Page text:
With the Republicans taking control of the house, trust preferreds may continue to be counted towards bank capital. Further, debt is supposed to be most secure and we see how secure GM's debt was: GM bond holders were wiped out, so debt is no good either...lol. And U.S. Treasuries are no good when the Fed floods the market with $600 billion in funny money. I guess that leaves just gold, but that can collaspe too as in 1980's. Invest in good scotch whiskey.
I think it may be too late to reverse Frank-Dodd, even if I think this part of the bill makes little sense. Capital Trusts have always been backed by junior subordinate bonds. If a Bank Holding company gets taken over, the odds of a junior subordinate bond holder getting any of his investment back is probably down in the single digit percentile range - in other words, vanishingly small.
As for investments, some of us at work have been talking about investing in commodities like grains or the servicing companies or suppliers for farmers and the like. We kind of figure that might be the best bet for now; but some of those very companies have already had a good run-up this year.
There has been a lot of discussion about this topic on this board and elsewhere in the months since the Frank-Dodd bill was passed. The consensus seems to be that most Capital Trusts have become eligible for redemption even if they are not yet callable. That's because the prospectus for most Capital Trusts include a provision that allows the bank to call them as soon as their regulatory treatment changes or as soon as the legislature or the Fed or OCC propose or create laws or rules that would impact their capital structure. In fact from my reading, there are numerous times after the Frank-Dobbs bill was proposed that banks could begin calling Capital Trusts and still meet their contractual requirements.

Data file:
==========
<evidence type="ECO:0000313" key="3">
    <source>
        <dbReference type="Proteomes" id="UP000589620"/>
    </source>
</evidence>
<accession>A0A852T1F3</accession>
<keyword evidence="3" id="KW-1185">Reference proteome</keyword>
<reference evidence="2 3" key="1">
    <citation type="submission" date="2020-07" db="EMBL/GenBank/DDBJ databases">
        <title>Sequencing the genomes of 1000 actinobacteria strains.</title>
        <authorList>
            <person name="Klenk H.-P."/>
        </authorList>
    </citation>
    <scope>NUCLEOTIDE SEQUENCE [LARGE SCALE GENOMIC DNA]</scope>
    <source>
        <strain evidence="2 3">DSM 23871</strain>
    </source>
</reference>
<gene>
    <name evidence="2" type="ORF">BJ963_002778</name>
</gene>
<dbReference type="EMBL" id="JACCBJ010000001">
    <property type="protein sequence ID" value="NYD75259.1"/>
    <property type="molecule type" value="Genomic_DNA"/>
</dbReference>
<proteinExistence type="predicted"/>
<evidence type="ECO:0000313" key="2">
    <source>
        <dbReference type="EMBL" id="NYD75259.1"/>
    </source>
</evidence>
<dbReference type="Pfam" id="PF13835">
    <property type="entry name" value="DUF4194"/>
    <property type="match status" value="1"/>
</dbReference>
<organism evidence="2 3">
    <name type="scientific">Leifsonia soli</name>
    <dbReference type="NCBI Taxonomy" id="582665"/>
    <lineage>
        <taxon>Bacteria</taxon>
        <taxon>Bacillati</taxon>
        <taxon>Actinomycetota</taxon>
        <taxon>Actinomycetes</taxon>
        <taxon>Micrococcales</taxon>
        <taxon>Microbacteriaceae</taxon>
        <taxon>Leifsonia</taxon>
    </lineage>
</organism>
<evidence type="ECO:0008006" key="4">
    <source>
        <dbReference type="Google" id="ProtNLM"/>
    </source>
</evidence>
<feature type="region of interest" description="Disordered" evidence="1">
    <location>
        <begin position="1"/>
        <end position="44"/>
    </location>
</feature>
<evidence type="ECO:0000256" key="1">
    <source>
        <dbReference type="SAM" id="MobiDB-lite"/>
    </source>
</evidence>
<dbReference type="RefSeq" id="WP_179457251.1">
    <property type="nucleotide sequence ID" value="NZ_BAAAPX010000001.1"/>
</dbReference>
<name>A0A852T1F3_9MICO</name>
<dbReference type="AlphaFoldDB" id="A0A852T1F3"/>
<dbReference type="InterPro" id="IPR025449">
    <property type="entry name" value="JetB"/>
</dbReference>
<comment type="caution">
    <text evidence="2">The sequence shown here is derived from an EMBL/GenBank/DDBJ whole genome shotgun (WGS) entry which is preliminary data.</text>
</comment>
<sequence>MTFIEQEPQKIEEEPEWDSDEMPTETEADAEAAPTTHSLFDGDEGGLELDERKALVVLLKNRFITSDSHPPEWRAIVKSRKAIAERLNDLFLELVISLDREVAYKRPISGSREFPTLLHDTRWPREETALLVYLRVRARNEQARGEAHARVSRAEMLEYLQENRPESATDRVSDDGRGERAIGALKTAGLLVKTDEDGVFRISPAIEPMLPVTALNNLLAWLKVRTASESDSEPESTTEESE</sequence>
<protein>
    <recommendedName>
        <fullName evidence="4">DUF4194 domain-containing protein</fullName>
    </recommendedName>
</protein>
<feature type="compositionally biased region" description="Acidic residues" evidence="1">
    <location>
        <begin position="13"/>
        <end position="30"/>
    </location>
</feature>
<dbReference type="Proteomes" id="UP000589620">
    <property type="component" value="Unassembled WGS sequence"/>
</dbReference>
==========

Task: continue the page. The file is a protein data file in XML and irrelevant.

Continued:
I would expect more will occur as well. BAC will probably eventually call theirs as well; but right now, BAC is probably a little distracted by Forclosuregate and may be a little reluctant to give up cash reserves with all that risk on the horizon.
Even so, Bank Capital Trusts have been very, very good for Joel Corley... I'll be sorry to see them go.
There may be a chance of the Frank-Dodd bill being amended to allow modified trust preferreds to count as tier 1 capitalization for banks with over $15B capitalization. I also understand the Frank-Dodd bill may allow community banks with <$15B capitalization to continue issuing 'trust preferreds'
From my readings, I think non- banking institutions will be allowed to continue existing and new trust preferreds. Is that your understanding?
Further, I understand the Frank-Dodd bill allows existing trust preferreds to stand until 2013 when 'phased call liquidations' must begin. Agree?
Debt in the form of bonds, has been proven untrustworthy by the losses suffered by GM bond holders.
The field of investment opportunities is getting smaller and smaller and riskier and riskier. Investing in agricultural crop or mineral commodities would be a real crap shoot due to so many unforseen risks. I am hoping Congress comes to their senses and just modifies 'trust preferreds' to be acceptable for tier 1.